Preparation of glycan samples for structural analysis will rely on separation techniques. Chromatographic separations commonly used to isolate pure glycans, or at least glycan mixtures of reduced complexity, include size exclusion chromatography (SEC), strong or weak anion exchange chromatography (SAX or WAX), and some forms of reverse-phase high-pressure liquid chromatography (HPLC). Electrophoretic methods include capillary electrophoresis (CE) and fluorophore-assisted carbohydrate electrophoresis (FACE).

HPLC-based separation is feasible, even for large amounts (>10 mg), if the mixture contains fewer than approximately 50 glycan species. Individual fractions can be recovered for further structural analysis by MS or NMR. Once liberated from their glycoconjugates, glycans with free-reducing termini (Chapter 2) can be chemically labeled with fluorescent tags, such as 2-amino benzoic acid (2-AA) and 2-aminobenzamide (2-AB) or 8-aminonaphthalene-1,3,6-trisulfonic acid (ANTS), providing detection sensitivity that rivals the sensitivity achieved with radiolabels. Advantages of this method include more facile purification of the labeled glycans and a wider variety of options for chromatographic separations and structural analysis techniques. Nonlabeled glycans may be detected by (relatively insensitive) RI methods, or by more sensitive pulsed amperometric detection (PAD).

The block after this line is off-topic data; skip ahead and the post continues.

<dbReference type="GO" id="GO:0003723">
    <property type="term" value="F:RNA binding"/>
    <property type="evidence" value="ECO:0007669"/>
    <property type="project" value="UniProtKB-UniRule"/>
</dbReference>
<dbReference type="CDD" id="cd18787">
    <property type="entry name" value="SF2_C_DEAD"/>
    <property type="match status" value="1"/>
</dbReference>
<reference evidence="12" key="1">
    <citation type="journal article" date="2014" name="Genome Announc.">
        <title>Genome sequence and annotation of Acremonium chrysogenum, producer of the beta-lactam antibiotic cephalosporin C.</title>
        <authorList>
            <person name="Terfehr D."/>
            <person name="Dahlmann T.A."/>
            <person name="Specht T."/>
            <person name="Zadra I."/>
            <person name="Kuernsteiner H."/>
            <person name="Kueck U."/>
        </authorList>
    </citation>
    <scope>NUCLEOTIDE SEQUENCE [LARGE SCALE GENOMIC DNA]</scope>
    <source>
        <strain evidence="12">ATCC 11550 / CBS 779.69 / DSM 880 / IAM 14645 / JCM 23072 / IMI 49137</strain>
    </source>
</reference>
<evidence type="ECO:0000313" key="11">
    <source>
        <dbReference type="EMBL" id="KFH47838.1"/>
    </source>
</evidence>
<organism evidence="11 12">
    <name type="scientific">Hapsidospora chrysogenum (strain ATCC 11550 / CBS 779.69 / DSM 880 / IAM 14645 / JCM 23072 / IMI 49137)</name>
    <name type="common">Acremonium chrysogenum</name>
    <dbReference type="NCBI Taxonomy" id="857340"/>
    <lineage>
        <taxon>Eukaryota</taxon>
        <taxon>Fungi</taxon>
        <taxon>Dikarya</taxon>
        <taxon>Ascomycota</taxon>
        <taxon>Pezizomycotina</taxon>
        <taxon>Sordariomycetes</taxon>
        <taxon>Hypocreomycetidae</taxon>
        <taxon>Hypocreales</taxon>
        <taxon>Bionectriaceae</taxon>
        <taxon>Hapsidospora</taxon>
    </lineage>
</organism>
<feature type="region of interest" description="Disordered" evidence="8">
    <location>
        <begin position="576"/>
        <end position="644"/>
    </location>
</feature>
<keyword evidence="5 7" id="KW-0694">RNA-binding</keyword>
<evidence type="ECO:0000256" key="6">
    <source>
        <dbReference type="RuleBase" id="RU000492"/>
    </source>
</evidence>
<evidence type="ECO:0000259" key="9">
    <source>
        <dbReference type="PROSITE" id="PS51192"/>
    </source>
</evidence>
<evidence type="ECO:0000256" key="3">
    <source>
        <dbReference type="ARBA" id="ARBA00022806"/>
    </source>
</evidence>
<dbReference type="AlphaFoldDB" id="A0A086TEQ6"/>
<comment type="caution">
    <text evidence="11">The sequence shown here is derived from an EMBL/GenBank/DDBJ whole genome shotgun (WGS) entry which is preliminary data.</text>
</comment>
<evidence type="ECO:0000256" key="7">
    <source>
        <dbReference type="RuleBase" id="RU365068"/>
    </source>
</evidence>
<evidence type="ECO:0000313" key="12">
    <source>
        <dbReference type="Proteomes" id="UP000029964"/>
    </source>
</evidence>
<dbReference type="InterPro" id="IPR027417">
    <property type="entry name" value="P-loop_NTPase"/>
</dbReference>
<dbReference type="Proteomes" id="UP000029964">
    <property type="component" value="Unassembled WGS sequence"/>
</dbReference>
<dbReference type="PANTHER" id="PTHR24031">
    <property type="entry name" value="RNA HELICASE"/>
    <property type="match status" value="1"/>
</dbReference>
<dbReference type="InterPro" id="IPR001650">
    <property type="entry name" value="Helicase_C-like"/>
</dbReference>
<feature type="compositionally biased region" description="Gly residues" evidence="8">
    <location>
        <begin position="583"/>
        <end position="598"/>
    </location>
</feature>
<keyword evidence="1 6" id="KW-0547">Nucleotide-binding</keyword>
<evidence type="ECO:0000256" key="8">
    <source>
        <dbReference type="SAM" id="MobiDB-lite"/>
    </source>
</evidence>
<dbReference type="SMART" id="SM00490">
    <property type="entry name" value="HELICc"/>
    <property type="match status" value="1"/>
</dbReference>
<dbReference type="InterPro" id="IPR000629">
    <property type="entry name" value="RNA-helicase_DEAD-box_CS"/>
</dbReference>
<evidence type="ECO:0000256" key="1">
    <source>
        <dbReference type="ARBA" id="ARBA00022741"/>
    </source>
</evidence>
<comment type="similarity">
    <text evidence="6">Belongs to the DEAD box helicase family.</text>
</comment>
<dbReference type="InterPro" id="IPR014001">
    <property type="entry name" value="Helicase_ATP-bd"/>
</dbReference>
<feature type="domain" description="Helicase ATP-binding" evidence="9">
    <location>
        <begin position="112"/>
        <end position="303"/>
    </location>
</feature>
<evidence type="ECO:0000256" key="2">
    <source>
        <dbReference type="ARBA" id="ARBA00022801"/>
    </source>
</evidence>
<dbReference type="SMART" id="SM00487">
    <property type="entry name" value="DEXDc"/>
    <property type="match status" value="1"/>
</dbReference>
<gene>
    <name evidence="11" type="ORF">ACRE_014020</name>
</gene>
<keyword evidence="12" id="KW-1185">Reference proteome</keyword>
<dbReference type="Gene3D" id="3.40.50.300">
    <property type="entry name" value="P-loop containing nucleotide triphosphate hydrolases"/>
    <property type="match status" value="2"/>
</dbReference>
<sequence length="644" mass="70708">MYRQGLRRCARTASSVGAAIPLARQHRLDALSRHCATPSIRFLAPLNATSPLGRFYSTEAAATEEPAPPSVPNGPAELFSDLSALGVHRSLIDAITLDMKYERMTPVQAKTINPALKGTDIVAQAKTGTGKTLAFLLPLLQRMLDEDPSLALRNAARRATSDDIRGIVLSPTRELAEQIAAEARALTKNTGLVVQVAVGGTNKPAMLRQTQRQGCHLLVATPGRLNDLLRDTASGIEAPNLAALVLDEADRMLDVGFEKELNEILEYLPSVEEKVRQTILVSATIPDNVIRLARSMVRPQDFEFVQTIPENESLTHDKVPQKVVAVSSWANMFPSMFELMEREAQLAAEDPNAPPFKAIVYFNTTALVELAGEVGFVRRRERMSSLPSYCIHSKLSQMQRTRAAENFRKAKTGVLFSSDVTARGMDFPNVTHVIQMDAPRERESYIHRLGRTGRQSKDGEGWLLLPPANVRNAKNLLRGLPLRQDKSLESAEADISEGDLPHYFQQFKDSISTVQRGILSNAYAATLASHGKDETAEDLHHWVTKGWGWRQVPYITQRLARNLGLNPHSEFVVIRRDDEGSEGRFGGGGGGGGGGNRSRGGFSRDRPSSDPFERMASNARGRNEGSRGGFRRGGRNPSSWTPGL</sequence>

If a label is introduced at the reducing end, it is possible to use sequential exoglycosidase treatments (Table 50.1; Figure 50.1) and look for shifts of the oligosaccharide in a chromatographic system (e.g., paper chromatography, HPLC, TLC) as an indication of susceptibility to the enzyme. Comparison with known standards treated in the same manner allows tentative glycan identification. However, well-characterized standards of known structure are difficult to obtain in a pure form and there are nearly always “contaminating” peaks in a chromatogram that cannot be readily identified. It is very important to note that separation profiling should not be confused with actual structural analysis, because coelution with a standard could occur with a variety of different structures.